[SCA-Dance] Some dance references in Pepys Diary 1661-1663

sarah scroggie sarah.scroggie at gmail.com
Wed Jan 25 20:14:04 EST 2012

 This does not add to the "period" argument of English Country but is
something I have been meaning to point out to scholarsinterested in English
country dancing for a while.


LONG message
{my comments in brackets}

To be found amound other places at:

Exerps from Samuel Pepys Dirary- on dancing

March 27 1661 {evening}

To the Dolphin to a dinner of Mr. Harris's, where Sir Williams both and my
Lady Batten, and her two daughters, and other company, where a great deal
of mirth, and there staid till 11 o'clock at night; and in our mirth I sang
and sometimes fiddled (there being a noise of fiddlers there), and at last
we fell to dancing, the first time that ever I did in my life, which I did
wonder to see myself to do. At last we made Mingo, Sir W. Batten's black,
and Jack, Sir W. Pen's, dance, and it was strange how the first did dance
with a great deal of seeming skill. Home, where I found my wife all day in
her chamber. So to bed.

Nov 22 1662

 .....This day I bought the book of country dances against my wife's woman
Gosnell comes, who dances finely; and there meeting Mr. Playford he did
give me his Latin songs of Mr. Deering's, which he lately printed. ......


Dec 31, 1662 {new years eve ball}

31st. Mr. Povy and I to White Hall; he taking me thither on purpose to
carry me into the ball this night before the King. He brought me first to
the Duke's chamber, where I saw him and the Duchesse at supper; and thence
into the room where the ball was to be, crammed with fine ladies, the
greatest of the Court. By and by comes the King and Queene, the Duke and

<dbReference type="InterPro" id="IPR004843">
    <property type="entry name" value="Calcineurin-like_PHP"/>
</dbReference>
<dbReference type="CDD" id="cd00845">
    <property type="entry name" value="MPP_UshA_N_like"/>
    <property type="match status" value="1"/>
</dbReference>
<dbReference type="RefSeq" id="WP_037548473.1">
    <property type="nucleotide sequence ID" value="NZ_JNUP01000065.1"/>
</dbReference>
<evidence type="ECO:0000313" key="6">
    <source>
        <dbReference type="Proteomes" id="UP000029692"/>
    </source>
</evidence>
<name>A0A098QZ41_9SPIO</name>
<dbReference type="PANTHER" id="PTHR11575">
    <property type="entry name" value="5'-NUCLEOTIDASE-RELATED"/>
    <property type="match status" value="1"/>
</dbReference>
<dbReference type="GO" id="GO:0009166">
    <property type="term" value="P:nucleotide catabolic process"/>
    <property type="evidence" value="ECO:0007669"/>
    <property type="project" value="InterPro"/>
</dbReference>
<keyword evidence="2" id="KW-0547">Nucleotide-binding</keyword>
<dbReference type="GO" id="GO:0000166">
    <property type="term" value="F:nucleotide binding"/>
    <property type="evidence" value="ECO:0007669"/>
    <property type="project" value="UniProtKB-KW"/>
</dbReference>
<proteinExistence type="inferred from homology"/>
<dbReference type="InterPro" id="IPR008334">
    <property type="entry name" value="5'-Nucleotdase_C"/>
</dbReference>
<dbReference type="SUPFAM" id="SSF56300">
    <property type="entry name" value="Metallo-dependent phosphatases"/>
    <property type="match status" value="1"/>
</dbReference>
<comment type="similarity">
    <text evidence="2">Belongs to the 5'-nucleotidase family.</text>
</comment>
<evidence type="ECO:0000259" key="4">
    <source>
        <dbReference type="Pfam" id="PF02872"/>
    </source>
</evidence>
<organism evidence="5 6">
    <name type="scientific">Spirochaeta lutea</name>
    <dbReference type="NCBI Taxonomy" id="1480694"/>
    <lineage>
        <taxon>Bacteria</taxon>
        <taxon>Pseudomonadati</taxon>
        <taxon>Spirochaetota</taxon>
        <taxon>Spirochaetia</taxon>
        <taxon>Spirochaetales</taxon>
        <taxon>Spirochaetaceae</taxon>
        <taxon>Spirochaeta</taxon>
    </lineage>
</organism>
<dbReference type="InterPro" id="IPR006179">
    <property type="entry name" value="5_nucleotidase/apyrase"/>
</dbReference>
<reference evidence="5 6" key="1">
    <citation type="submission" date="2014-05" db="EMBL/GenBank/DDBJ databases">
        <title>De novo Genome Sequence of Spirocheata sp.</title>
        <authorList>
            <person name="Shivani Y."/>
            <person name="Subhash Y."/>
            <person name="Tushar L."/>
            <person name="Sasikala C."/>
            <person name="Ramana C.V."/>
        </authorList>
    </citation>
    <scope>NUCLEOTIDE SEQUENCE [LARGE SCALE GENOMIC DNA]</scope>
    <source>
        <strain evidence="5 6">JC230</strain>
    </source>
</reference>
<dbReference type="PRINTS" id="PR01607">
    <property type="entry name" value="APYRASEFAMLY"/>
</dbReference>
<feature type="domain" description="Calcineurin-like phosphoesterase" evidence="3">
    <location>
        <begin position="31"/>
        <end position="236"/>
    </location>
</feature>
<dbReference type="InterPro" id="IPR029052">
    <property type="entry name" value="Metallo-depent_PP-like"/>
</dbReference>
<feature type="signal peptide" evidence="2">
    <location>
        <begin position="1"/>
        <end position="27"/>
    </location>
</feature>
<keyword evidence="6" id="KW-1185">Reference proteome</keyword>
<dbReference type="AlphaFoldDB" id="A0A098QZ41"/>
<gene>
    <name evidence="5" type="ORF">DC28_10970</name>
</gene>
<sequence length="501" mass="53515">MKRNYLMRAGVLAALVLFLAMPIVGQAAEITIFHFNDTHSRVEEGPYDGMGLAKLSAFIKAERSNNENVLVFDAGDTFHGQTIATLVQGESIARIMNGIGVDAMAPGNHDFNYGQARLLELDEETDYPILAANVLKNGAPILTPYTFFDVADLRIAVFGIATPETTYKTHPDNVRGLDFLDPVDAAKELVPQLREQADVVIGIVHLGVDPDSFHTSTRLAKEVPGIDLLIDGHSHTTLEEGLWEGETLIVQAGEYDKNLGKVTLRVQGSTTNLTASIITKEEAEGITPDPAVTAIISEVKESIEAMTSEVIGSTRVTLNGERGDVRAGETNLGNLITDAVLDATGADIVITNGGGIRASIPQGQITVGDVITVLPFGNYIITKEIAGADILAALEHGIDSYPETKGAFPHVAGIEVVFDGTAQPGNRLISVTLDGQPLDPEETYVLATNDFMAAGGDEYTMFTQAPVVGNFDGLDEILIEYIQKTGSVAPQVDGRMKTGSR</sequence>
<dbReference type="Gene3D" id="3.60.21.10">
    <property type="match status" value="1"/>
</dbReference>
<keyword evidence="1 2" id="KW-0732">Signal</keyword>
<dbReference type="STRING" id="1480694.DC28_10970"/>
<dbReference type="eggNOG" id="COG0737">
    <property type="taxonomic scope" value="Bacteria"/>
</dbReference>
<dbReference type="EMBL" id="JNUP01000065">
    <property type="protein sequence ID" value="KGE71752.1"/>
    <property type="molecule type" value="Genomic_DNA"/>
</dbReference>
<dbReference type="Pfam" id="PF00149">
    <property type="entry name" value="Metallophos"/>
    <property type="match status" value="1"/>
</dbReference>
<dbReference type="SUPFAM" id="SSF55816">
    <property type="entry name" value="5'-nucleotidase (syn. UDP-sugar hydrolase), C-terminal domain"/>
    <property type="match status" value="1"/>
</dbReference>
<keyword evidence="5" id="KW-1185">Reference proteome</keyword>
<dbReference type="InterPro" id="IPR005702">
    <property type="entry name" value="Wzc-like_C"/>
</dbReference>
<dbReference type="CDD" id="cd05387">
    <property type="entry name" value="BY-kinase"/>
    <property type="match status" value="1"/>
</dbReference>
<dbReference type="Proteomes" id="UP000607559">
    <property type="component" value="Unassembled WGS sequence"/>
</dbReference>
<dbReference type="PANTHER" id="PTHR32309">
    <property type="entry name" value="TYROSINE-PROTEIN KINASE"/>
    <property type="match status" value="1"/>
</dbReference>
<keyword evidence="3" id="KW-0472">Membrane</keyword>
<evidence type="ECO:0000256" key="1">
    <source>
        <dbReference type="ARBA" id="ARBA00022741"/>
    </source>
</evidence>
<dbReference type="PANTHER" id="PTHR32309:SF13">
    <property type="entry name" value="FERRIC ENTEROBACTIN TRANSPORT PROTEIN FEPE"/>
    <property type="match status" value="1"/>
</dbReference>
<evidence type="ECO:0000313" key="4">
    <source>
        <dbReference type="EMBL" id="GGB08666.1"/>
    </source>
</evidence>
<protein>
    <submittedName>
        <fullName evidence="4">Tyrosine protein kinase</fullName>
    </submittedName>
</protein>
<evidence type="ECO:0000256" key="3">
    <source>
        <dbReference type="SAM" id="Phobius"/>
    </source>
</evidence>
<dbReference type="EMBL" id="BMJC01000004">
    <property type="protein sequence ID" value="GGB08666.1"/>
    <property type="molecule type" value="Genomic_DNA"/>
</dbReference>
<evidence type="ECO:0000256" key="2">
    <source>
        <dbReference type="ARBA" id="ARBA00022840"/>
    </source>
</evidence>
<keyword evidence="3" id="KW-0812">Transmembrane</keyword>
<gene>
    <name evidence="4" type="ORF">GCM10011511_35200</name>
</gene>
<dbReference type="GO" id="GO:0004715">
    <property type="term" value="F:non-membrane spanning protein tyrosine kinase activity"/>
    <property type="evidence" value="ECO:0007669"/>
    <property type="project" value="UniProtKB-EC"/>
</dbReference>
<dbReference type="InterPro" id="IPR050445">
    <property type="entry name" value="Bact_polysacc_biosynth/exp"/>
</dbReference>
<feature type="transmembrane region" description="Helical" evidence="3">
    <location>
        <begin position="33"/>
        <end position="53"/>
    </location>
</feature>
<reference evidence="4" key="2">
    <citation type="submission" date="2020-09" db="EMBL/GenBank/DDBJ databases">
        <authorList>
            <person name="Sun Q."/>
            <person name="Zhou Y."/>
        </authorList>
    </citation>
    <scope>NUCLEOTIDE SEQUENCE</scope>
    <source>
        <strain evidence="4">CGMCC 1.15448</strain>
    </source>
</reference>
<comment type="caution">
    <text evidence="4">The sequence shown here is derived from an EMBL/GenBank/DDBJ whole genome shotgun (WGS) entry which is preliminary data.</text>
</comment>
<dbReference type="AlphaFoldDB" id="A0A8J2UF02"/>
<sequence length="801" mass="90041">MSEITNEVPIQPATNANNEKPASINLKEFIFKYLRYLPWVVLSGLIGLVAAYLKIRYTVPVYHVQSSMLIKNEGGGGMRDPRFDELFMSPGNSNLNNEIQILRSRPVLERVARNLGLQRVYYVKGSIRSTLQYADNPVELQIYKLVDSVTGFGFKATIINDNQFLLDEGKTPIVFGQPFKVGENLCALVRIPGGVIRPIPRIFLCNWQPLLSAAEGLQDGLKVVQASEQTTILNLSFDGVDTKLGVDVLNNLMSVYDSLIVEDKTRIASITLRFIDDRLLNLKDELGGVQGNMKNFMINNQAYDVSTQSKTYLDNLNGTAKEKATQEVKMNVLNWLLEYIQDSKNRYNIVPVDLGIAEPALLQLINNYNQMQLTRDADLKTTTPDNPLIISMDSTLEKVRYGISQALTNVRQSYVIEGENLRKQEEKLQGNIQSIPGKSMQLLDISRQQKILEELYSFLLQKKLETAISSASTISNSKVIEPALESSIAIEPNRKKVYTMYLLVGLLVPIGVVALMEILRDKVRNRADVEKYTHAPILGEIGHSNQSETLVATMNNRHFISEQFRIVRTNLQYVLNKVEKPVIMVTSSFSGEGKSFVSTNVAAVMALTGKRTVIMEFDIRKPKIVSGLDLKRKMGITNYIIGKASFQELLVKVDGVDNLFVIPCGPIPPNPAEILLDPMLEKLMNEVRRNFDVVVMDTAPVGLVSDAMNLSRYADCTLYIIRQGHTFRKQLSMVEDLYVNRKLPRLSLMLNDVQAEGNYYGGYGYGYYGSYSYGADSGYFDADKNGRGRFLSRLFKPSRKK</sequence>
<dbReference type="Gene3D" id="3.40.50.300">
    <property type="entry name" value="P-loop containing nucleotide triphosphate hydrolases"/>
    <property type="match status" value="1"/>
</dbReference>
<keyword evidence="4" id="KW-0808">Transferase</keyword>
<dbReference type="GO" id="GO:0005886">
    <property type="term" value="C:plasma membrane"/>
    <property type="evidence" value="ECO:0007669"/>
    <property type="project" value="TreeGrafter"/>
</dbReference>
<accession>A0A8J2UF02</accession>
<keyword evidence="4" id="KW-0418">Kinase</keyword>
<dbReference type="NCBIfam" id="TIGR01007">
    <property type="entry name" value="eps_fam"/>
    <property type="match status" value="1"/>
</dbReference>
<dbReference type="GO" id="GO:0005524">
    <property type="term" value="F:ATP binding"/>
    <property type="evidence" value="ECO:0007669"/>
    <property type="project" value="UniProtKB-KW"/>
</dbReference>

Duchesse, and all the great ones: and after seating themselves, the King
takes out the Duchesse of York; and the Duke, the Duchesse of Buckingham;
the Duke of Monmouth, my Lady Castlemaine; and so other lords other ladies:
and they danced the Brantle.  After that, the King led a lady a single
Coranto; and then the rest of the lords, one after another, other ladies:
very noble it was, and great pleasure to see. Then to country dances; the
King leading the first, which he called for; which was, says he, "Cuckolds
all awry," the old dance of England. Of the ladies that danced, the Duke of
Monmouth's mistress, and my Lady Castlemaine, and a daughter of Sir Harry
de Vicke's, were the best. [Sir Henry de Vic of Guernsey, Bart., had been
twenty years Resident for Charles II. at Brussels, and was Chancellor of
the Order of the Garter. He died 1672, and was buried in Westminster Abbey.
His only daughter, Anne Charlotte, married John Lord Fresheville, Baron of
Stavely.] The manner was, when the King dances, all the ladies in the room,
and the Queene herself, stand up: and indeed he dances rarely, and much
better than the Duke of York. Having staid here as long as I thought fit,
to my infinite content, it being the greatest pleasure I could wish now to
see at Court, I went home, leaving them dancing.
April 19 (Easter)1663

 .......  after supper fell in discourse of dancing, and I find that
Ashwell hath a very fine carriage, which makes my wife almost ashamed of